Half of Israelis are ‘stuck’ with a prime minister they didn’t want. All Palestinians are stuck with a president who lost his democratic mandate years ago.
By Talal Jabari
I have spoken to quite a few Israelis following Benjamin Netanyahu’s latest win at the polls earlier this month who talk about their disappointment in his re-election. I am sure that a lot of people who campaigned for other parties — those who felt like there could actually be a change of photo on the walls of the Prime Minister’s Office — were truly disenchanted. After all, that change looked quite possible throughout the race. Some of those Israelis have even spoken about leaving Israel in the aftermath.
I can’t sympathize with any of them.
I can understand their position, and logically their complaints make sense. However, I don’t understand what would cause someone to leave their home simply because the head of their government isn’t their first choice.
Obama, Netanyahu and the Palestinian conflict: What's next?
By Noam Sheizaf |
How ICC membership could revive Palestinian statehood at the UN
By +972 Blog |
The road to Palestinian statehood runs through Gaza
By +972 Blog |
Palestinian workers struggle as Israel seizes PA tax funds
By Activestills |
Perhaps this is because if we followed the same up-and-leave sentiments vis-à-vis Mahmoud Abbas on the other side of the Green Line, the Israeli Right would no longer be talking about a demographic threat, and traffic jams would be a thing of the past.
I think that what keeps us here, is the proud knowledge that most of us did not vote for him.
This is a man who is clinging onto his position as President of Palestine, contrary to Palestinian law. A man who has repeatedly claimed not to want to remain president, yet doesn’t call for elections. Abu Mazen, as he is called on the Palestinian street, is the executive, legislative and judicial branches rolled up into a solid, corrupt package.
And we’re stuck with him.
I really don’t mind him hiring and firing lawmakers, prime ministers, etc. In his little kingdom, that barely extends beyond the walls of the recently-renovated Presidential Compound. But he hasn’t stopped at that.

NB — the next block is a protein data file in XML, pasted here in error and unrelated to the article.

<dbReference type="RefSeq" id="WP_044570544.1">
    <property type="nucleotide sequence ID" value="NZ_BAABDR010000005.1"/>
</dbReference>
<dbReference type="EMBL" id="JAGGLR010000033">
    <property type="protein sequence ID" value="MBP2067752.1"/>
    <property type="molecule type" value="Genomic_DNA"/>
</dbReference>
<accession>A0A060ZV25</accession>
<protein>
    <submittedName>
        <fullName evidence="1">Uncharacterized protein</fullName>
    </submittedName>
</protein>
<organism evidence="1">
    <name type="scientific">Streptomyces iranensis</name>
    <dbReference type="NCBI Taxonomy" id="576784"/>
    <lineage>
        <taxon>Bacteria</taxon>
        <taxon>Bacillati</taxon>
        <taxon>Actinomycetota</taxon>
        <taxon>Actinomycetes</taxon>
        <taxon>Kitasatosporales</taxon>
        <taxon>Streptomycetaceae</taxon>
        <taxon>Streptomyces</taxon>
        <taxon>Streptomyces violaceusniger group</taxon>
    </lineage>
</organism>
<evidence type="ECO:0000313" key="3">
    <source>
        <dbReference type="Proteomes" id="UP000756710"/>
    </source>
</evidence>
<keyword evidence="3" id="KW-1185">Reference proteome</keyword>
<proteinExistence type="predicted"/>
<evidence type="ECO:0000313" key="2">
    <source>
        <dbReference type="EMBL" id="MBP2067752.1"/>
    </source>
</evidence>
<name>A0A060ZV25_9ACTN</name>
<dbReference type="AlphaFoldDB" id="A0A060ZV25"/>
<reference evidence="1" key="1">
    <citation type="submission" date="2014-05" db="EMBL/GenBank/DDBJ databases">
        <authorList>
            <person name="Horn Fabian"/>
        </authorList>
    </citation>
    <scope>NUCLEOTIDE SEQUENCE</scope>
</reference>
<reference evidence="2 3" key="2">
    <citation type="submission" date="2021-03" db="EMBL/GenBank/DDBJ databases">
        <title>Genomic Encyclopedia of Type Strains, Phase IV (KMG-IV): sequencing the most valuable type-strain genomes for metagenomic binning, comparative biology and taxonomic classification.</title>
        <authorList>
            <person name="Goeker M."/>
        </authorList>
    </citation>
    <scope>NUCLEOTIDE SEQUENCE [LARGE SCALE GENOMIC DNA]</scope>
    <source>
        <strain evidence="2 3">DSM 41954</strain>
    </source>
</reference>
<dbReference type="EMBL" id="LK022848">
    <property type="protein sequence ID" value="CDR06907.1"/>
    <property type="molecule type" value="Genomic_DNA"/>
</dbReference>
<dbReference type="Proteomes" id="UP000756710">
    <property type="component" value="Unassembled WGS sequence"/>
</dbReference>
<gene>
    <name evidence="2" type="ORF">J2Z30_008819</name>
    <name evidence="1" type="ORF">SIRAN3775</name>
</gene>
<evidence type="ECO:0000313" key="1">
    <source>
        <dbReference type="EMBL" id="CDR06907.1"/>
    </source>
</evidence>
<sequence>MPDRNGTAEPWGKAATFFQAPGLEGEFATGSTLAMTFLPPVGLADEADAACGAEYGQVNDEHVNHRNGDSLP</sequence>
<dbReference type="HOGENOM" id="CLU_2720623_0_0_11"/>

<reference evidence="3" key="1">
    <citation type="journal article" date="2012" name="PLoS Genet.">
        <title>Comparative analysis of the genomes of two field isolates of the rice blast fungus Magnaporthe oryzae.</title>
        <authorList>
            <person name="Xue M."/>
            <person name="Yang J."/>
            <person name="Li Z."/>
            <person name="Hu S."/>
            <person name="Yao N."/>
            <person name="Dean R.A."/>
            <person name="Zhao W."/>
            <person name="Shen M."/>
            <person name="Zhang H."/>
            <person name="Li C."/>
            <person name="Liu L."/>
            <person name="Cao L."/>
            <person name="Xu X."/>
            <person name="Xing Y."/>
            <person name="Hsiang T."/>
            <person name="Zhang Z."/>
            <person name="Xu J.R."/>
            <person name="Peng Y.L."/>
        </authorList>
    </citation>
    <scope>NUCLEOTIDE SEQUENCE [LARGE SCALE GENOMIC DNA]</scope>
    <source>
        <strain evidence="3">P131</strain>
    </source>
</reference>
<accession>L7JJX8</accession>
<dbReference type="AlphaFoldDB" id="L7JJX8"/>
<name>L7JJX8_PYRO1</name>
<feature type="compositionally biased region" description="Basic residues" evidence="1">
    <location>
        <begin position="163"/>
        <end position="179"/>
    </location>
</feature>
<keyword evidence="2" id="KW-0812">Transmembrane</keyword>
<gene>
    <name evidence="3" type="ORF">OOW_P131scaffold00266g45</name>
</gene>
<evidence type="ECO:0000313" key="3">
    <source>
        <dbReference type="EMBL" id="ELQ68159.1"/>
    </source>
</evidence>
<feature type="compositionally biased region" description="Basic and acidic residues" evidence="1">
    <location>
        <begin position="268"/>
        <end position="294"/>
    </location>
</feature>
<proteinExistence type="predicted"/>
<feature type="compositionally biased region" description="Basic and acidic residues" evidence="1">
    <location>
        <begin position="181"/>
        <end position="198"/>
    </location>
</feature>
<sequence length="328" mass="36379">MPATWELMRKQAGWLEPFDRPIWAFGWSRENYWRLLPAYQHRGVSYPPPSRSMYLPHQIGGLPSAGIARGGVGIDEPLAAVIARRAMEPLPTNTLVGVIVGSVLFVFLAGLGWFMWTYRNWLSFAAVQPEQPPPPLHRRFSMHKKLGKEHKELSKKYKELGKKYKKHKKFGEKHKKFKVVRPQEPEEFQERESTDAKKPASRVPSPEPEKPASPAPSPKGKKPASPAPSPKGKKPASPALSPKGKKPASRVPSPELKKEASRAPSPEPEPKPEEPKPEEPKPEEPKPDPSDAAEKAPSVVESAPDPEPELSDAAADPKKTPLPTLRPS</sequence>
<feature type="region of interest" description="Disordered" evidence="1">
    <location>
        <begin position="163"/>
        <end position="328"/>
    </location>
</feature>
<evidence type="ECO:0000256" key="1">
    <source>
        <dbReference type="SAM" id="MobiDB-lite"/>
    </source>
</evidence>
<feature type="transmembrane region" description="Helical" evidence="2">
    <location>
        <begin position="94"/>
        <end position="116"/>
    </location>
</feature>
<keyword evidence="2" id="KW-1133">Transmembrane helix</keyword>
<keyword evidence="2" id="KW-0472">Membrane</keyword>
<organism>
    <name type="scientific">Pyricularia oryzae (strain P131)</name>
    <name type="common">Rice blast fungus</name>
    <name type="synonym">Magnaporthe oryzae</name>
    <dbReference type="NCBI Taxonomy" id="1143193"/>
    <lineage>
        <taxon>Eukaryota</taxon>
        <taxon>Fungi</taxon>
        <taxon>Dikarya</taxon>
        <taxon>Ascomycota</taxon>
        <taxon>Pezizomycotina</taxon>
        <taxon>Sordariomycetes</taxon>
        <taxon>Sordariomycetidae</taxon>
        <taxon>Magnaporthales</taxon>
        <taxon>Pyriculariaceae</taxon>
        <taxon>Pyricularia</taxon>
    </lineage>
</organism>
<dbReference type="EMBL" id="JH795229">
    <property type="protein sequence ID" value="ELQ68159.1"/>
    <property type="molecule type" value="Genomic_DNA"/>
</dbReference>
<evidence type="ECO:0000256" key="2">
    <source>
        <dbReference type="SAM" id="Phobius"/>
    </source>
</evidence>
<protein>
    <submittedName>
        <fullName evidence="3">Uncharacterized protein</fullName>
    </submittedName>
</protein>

Today, April 1, 2015 is an historic day for Palestinians, a day we have waited a long time for: Palestine is officially joining the International Criminal Court (ICC). We have waited for this moment with bated breath, since we have feel that this is our one tangible recourse against violations by Israel’s occupation, neigh, our one recourse against the ultimate violation — the occupation itself.
Over the summer, Israeli forces killed hundreds and maimed thousands of Palestinian civilians. This constitutes a war crime that the ICC has offered to investigate. Israeli settlements are contrary to international law, and starting today, we can go to the ICC and pursue our rights. Our freedom of movement. Our freedom from administrative detention. There is a long list that we can finally begin pursuing in hopes of effecting some sort of change. We cannot and do not want to fight for change militarily, but the ICC finally gives us a fighting chance.
But Mahmoud Abbas, the man for whom we didn’t vote, decided to not pursue an ICC investigation into the construction of Israeli settlements — against the will of the Palestinian people and without conducting any type of referendum. This is the same president, who legally should be out of office, who decided not to pursue justice following Israel’s destructive military campaign, which amounted to crimes against humanity. And in return for what? $500 million of Palestinian tax money, which Israel was withholding illegally from the Palestinian Authority. Money that will help guarantee the perpetuation of his illegal dynasty, while the hopes and aspirations of his people dissipate.
Israelis can call for a vote of no confidence in the Knesset and knock Benjamin Netanyahu out. Even if that doesn’t happen, there will naturally be elections in a few years. Palestinians, on the other hand, are stuck with Abbas, watching helplessly from the sidelines as he makes yet another decision in contravention of the will of the Palestinian people.
So excuse me if I can’t sympathize with your plight. We are stuck in a prison, and our lawyer is performing party tricks for pocket change.
Talal Jabari is a Palestinian award-winning documentary filmmaker and journalist from East Jerusalem. He tweets from @TalalJabari.